The price for insulin has gone through the roof since 2004, according to data from Truven Health Analytics. Three companies make insulin in the United States. Lantus (made by Sanofi) is up 400%, Novolog (Novo Nordisk) is up 381%, and Humalog (Eli Lilly) is up 380%, according to NBC News. Families are feeling the burden because since 2014, more employees are enrolled in high-deductible health plans, about a 9 percentage points increase.
The drug companies seem to be having a price war in reverse: Who can charge the most? “Between the 3rd quarters of 2008 and 2016, the drugs saw 16 separate price moves,” NBC reports. Of them, 10 were by the same amount and at the same time. The others differed by a few percentage points, or were delayed by a quarter.”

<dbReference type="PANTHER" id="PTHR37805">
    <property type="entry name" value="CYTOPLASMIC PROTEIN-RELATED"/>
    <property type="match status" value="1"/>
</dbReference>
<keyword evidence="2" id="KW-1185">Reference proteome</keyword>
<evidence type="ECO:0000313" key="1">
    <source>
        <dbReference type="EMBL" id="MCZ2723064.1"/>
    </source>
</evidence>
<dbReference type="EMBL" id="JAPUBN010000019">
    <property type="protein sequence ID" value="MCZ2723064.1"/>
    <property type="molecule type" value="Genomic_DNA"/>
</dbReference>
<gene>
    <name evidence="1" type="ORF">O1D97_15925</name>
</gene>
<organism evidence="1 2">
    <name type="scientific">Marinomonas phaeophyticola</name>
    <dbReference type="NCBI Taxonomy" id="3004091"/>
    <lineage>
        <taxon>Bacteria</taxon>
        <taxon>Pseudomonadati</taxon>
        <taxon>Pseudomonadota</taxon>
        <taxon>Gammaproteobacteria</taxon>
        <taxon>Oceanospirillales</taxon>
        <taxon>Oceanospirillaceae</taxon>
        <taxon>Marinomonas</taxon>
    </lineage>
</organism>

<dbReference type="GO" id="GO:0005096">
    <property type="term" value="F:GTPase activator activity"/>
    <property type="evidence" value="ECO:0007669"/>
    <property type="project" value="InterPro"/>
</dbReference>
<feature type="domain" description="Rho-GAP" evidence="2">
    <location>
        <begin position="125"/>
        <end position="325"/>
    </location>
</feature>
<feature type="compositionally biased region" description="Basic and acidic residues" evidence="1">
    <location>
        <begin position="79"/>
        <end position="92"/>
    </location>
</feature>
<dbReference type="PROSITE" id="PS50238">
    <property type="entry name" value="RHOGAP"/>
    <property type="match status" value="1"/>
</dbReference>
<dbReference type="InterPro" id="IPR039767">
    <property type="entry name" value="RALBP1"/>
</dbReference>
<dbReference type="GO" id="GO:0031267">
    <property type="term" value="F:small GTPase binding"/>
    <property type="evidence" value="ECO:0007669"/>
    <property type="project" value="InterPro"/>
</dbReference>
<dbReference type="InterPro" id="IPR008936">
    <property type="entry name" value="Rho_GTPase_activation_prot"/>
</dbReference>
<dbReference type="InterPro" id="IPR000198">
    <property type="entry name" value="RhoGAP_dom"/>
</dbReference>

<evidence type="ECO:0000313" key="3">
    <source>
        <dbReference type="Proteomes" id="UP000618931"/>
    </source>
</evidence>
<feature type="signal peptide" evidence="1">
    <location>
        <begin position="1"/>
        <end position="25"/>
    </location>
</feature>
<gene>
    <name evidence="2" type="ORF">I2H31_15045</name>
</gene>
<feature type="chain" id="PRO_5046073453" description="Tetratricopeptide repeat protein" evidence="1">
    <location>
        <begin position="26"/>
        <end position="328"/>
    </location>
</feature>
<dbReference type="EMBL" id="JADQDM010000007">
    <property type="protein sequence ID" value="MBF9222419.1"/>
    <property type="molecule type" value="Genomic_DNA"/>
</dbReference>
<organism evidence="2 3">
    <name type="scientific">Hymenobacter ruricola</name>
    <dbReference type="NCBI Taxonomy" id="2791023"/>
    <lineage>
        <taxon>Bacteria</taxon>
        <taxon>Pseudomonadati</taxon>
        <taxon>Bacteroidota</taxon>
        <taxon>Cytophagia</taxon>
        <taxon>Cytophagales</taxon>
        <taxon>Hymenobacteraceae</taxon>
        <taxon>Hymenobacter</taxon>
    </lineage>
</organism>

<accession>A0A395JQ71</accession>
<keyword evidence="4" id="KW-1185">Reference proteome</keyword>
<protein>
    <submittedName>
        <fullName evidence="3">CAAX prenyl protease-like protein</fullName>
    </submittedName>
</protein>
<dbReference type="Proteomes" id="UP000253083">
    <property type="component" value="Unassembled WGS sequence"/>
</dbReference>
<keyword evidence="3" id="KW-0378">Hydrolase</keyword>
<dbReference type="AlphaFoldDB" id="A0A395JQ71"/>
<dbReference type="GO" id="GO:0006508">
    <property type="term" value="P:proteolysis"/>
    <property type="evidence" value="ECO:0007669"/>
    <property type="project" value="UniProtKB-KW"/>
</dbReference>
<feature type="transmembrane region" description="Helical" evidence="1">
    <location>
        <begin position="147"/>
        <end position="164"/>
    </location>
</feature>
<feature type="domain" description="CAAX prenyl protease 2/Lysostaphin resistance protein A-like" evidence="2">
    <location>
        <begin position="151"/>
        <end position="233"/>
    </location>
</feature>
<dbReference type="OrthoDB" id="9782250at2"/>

The drug companies counter that pricing is driven up by middlemen, and that it also helps fund research for other life-saving medications. Novo Nordisk told NBC: “Price increases are necessary to support our mission to research and develop new medicines.”
In many ways, the controversy mirrors the one surrounding the price increases for the EpiPen with one important difference: “If you can’t get an EpiPen, there’s a chance you might die. If your body doesn’t have insulin, you certainly will die.”
Source: NBC News